Wednesday, June 18, 2008

From the Workbench


This week I finally finished two significant units from IV Kolonne: HusR10 ‘Stipiscz’ and IR22 ‘Coburg’. These are significant milestones and I am very happy to be past them. Already underway is IR55, which only fielded less than 700 at Aspern-Essling, so although I have figures for two full battalions I am only looking at doing one for the time being. I will get round to doing the second battalion when things are a little less focussed on A-E and Wagram, also on the stocks is ChlR6 ‘Rosenberg’. In fact, for IV Kolonne, that only leaves the 3 battalions of IR9 ‘Reuss-Greiz’, 6 guys from ChlR6 and two 6lb cannon plus my figure for GM Neustadter. Our next battle, Vimeiro, is on 8th August and I would really like to have all of IV Kolonne finished by then.

IR22 ‘Prinz zu Sachsen-Coburg-Saalfeld’

Even more so than IR8, IR22 is a pretty average German infantry regiment. The Inhaber of this regiment was General der Kavallerie Prinz Friedrich-Josias zu Sachsen-Coburg-Saalfeld. This gentleman was a General of considerable experience, having led the Austrian army in the Austrian Netherlands in 1793 and 1794. Very much an 18th Century figure he was still wedded to the campaigning principles of cordon and siege. Still, both Mozart and Haydn composed music in his honour.

The Regiment was German in style, originally recruited from Illyria, but by 1809 had become a Moravian-based regiment. As a whole the unit put some 2,500 men into the field at Aspern-Essling, giving fairly strong individual battalion strengths, presumably helped by the units close proximity to its depot in Moravia. At Wagram it is still able to put over 2,100 men into the field. The facings were Imperial Yellow, with pewter buttons. The Colonel-commandants for the regiment in 1809 were initially Oberst Wenzel, Graf Vetter von Lilienberg (whose relative, Major Graf Vetter, was commander of the 2nd Moravian Volunteers) giving way to Oberst von Watzl, who commanded the regiment through to 1813.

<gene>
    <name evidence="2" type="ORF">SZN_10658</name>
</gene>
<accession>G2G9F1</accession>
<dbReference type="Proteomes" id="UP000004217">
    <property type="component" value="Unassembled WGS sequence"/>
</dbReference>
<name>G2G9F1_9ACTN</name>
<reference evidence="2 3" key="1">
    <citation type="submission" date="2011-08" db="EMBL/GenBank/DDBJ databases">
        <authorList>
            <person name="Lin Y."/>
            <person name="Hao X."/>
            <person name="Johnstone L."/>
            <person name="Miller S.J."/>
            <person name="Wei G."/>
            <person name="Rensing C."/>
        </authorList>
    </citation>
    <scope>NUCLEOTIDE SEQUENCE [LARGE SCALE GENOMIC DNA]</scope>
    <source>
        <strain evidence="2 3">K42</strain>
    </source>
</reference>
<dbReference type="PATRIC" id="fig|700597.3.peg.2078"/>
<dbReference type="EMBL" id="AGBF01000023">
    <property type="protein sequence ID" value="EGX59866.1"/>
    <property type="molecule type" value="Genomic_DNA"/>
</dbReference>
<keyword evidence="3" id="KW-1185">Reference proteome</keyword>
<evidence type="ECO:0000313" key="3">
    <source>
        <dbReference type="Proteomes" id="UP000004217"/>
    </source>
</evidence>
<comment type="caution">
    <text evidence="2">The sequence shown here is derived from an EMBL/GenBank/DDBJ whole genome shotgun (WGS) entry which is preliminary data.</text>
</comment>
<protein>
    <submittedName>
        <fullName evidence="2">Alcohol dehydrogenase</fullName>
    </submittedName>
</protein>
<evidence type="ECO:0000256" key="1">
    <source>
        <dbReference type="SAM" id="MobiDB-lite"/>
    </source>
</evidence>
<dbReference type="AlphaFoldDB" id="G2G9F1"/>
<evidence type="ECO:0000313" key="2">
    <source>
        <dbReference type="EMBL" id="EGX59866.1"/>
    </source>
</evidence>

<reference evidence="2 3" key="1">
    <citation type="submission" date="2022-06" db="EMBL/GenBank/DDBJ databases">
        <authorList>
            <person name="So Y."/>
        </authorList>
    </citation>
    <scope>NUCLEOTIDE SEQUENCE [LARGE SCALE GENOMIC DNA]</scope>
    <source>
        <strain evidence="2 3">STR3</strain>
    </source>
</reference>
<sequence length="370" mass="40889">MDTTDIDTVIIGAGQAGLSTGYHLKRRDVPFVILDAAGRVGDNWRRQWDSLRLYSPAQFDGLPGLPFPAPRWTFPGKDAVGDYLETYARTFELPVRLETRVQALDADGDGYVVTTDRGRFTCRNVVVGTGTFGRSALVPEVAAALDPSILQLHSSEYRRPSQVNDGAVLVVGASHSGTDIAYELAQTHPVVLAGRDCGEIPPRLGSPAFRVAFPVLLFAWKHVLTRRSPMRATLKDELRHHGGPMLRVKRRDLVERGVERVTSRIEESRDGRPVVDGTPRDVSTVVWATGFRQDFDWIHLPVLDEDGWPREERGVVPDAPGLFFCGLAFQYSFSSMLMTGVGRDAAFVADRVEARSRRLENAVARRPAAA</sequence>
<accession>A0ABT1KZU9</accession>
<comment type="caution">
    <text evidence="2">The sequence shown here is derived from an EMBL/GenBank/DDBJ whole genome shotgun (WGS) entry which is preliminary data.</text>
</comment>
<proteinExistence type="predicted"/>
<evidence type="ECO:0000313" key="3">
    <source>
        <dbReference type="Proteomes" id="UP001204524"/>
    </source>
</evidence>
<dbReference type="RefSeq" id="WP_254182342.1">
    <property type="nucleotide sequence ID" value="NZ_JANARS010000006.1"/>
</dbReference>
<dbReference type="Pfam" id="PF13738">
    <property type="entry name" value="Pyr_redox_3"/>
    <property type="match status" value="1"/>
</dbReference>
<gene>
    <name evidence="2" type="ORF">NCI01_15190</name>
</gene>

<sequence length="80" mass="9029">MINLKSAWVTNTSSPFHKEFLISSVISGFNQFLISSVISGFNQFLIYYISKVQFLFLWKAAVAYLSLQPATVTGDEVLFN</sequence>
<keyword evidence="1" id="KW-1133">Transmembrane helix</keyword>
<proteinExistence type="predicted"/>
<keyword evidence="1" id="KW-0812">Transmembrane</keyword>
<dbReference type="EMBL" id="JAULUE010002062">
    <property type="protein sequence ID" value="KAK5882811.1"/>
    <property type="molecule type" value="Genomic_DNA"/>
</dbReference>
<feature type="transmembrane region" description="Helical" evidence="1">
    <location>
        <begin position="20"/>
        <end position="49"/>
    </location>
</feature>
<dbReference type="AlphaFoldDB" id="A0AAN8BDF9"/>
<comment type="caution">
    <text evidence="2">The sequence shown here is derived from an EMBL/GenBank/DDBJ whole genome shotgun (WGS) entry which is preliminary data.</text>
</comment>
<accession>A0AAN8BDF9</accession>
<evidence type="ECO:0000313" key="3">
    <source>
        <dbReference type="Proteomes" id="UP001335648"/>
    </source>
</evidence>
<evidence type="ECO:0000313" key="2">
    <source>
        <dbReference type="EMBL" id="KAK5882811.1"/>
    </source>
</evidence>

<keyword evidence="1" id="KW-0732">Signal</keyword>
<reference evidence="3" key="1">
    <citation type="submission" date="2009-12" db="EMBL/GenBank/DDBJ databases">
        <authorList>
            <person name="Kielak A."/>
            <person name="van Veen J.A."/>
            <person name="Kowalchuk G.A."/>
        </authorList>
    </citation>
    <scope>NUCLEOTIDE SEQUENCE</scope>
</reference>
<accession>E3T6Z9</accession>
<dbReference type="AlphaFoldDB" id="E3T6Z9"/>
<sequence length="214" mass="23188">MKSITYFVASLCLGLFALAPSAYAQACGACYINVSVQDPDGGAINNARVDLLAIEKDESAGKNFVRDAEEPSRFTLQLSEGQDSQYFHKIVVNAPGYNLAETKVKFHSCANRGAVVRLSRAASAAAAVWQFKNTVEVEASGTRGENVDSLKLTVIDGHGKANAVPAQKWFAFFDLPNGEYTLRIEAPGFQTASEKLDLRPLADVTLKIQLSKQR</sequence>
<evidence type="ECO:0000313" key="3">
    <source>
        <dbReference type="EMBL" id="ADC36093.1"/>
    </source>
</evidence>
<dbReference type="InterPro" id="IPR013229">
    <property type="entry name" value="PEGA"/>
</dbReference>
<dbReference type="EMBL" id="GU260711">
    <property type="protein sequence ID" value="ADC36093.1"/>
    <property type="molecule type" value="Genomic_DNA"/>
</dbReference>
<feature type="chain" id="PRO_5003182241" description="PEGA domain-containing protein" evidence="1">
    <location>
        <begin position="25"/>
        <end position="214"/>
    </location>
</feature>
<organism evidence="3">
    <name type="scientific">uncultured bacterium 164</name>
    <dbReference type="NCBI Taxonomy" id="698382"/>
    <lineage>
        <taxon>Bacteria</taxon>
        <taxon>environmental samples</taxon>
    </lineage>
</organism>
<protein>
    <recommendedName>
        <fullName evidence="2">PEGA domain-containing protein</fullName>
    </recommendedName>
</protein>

HusR10 ‘Joseph Freiherr Stipiscz von Ternova’

HusR10 is a good representation of what was an excellent mounted arm, namely the Hussars of the KK Armee. All cavalry unit raised in Hungary were hussars and for the Hungarian gentry they were a very prestigious posting to be sent to. Stipiscz himself had been awarded the Knights Cross of the Order of Maria Theresa in 1794 when he was colonel of ChlR7 ‘Graf Kinsky’ from 1794 to 1797 and rose up the chain of command, eventually ending up as a General of Cavalry. However, this eminent solder had to make way as Inhaber in 1814 for Frederick William III of Prussia. He remained, however, second Inhaber and for practical purposes his duties probably did not change that much.

HusR10 is a very pretty unit, light blue overall with the grass green shako. It had at one time been commanded by that stalwart of avant-garde commands, the Freiherr von Kienmayer, and the 1813 brigade commander the Freiherr von Mecsery. In 1809 at Aspern-Essling it was part of FML Klenau’s Armee Avantgarde which formed part of IV Kolonne. It’s colonel, Oberst Franz Freiherr von Frelich (later GM) commanded a brigade made up of his own Hussar regiment and IR3 ‘Erzherzog Karl’. It fielded 861 men at Aspern who, on day two of the battle, were one of the regiments that repulsed the charge by Lasalle’s cavalry.